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The Joint Research Centre (JRC) is the European Commission's science and knowledge service which employs scientists to carry out research in order to provide independent scientific advice and support to EU policy.
The JRC and the Japanese Atomic Energy Agency (JAEA) have successfully demonstrated the principle of an innovative technique analysing particle-like debris of melted nuclear fuel. The demonstration experiment was carried out during a scientific workshop held on 4 and 5 March at JRC premises in Geel, Belgium. It brought together also specialists from the International Atomic Energy Agency (IAEA), the US Department of Energy, the European Commission’s Directorate-General for Energy and other European and international bodies.
The Neutron Resonance Densitometry (NRD) method has been jointly developed by the JRC and JAEA and is a fruit of intense collaboration since 2012. It accurately quantifies the amount of uranium and plutonium in complex materials such as debris of melted nuclear fuel from the damaged Fukushima Daiichi reactor cores. So far, accurately measuring fissile components in these materials has been a challenging exercise for nuclear experts.
The new method will be a valuable contribution to international safeguards inspection, which ensures that the analysed nuclear material is not diverted to non-peaceful use. The Neutron Resonance Densitometry (NRD) technique could potentially also be of interest in nuclear security, in decommissioning and for the characterisation of spent fuel.
The method uses neutrons to identify and quantify fissile materials. When neutrons interact with matter their interaction probability shows important variations as a function of their energy. These variations, called resonances, are characteristic for the nuclear materials in the sample. Accordingly, the resonances can be used as a 'fingerprint' to characterise the composition of the sample.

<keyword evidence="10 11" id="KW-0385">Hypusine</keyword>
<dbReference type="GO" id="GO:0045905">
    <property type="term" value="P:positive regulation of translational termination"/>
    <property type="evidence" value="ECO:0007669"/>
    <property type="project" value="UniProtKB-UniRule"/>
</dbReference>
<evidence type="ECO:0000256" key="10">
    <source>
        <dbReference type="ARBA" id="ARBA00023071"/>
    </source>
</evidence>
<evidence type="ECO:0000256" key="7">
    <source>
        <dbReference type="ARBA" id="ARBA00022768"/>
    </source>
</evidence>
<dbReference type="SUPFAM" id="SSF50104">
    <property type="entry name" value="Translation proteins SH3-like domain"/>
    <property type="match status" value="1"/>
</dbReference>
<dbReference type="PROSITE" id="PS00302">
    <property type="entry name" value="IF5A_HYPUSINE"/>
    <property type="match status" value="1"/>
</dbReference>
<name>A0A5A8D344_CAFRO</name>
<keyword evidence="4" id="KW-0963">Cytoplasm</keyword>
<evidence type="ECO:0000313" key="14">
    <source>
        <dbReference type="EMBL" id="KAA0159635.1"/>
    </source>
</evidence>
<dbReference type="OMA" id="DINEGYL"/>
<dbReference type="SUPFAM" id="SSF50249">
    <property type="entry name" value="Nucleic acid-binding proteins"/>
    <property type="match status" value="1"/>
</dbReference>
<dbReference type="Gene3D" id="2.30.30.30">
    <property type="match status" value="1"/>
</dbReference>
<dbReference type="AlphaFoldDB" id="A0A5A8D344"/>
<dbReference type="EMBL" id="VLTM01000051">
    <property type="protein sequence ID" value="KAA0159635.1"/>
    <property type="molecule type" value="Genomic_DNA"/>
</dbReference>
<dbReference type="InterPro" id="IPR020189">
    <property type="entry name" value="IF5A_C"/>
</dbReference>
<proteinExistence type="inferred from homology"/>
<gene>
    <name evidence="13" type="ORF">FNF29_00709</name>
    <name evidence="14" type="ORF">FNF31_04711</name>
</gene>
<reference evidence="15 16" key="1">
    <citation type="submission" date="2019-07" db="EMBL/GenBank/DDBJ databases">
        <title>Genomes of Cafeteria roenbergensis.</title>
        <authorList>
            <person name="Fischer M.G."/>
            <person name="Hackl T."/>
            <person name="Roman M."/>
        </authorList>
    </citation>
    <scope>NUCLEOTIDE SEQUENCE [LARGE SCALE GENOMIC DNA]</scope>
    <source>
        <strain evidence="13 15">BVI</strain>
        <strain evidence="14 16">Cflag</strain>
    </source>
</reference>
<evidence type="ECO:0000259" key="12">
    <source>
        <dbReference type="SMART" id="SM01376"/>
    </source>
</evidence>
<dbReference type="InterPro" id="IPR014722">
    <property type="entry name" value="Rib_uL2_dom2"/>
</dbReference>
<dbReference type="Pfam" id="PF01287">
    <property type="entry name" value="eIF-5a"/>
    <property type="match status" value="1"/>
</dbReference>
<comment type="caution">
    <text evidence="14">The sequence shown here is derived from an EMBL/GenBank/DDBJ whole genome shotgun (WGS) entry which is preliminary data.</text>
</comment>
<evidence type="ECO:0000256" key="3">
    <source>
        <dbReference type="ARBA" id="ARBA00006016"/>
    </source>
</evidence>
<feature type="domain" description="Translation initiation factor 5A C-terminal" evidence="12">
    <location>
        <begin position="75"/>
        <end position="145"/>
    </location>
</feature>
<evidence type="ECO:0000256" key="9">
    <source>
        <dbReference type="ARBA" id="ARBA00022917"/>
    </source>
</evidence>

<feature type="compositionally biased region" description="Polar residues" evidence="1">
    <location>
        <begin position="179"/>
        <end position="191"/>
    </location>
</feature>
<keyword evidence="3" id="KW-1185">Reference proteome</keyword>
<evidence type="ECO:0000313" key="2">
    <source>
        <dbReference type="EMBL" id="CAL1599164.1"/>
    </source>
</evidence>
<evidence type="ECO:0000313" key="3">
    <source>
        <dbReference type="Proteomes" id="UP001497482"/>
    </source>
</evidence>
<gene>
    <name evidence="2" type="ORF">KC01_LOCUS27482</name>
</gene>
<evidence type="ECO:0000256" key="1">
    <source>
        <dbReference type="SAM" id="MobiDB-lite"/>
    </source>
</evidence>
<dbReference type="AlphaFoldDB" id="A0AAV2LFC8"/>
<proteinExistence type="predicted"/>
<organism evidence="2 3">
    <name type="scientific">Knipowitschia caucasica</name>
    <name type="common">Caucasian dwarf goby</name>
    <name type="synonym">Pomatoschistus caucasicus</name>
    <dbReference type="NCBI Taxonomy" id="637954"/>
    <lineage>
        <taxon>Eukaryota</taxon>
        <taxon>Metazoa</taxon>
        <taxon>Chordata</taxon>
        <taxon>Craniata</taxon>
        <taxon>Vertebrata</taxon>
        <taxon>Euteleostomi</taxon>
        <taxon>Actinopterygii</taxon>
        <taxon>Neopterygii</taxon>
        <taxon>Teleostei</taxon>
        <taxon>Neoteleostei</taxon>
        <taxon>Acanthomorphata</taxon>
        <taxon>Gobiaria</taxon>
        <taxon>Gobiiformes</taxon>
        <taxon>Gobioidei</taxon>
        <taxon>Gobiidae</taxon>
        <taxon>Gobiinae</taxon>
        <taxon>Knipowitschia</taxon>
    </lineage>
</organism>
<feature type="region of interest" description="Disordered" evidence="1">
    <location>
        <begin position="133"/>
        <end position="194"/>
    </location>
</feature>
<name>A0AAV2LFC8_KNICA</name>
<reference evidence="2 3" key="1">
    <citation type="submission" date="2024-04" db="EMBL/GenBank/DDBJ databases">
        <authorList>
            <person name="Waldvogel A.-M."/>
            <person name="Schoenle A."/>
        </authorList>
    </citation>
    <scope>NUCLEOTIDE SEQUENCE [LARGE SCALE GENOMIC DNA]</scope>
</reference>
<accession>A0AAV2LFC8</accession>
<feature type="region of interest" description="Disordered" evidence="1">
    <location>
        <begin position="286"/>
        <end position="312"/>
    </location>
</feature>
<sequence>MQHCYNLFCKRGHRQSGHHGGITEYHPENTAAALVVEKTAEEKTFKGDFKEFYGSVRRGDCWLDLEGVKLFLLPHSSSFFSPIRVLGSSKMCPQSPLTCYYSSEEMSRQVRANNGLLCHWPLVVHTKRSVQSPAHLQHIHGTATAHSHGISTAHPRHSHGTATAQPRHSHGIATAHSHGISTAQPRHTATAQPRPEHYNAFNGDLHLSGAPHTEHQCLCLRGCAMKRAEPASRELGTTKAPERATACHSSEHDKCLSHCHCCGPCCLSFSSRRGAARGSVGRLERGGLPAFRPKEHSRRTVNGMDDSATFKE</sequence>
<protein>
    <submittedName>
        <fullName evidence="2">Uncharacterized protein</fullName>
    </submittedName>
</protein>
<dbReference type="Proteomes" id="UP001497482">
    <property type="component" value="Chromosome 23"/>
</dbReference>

NRD relies on the principles of Neutron Resonance Transmission Analysis (NRTA) and Neutron Resonance Capture Analysis (NRCA), which are two methods that have been developed at the JRC’s facility GELINA (GEel LINear Accelerator). JAEA had contacted the JRC for assistance in the development of the new method, thanks to its expertise in the field.
Quantifying the amount of uranium and plutonium in particles of melted fuel has always been a very challenging task, due to the lack of an accurate quantification technique. This sort of analysis falls under the international nuclear safeguards control system, designed to deter nuclear proliferation and to address undeclared nuclear activities, ensuring that fissile nuclear material (as uranium and plutonium) is well accounted. The safeguards system includes regular inspections of civil nuclear facilities and related audits of the movement of nuclear materials.
Complex materials like particle debris (having variable grain size), may be produced as a result of a severe nuclear accident. For example, small nuclear particles can be formed in a steam explosion when high temperature melted fuels drop in water of a damaged reactor. Small particles are also created during the decommission process of melted reactor cores, when lump debris is broken into smaller fragments.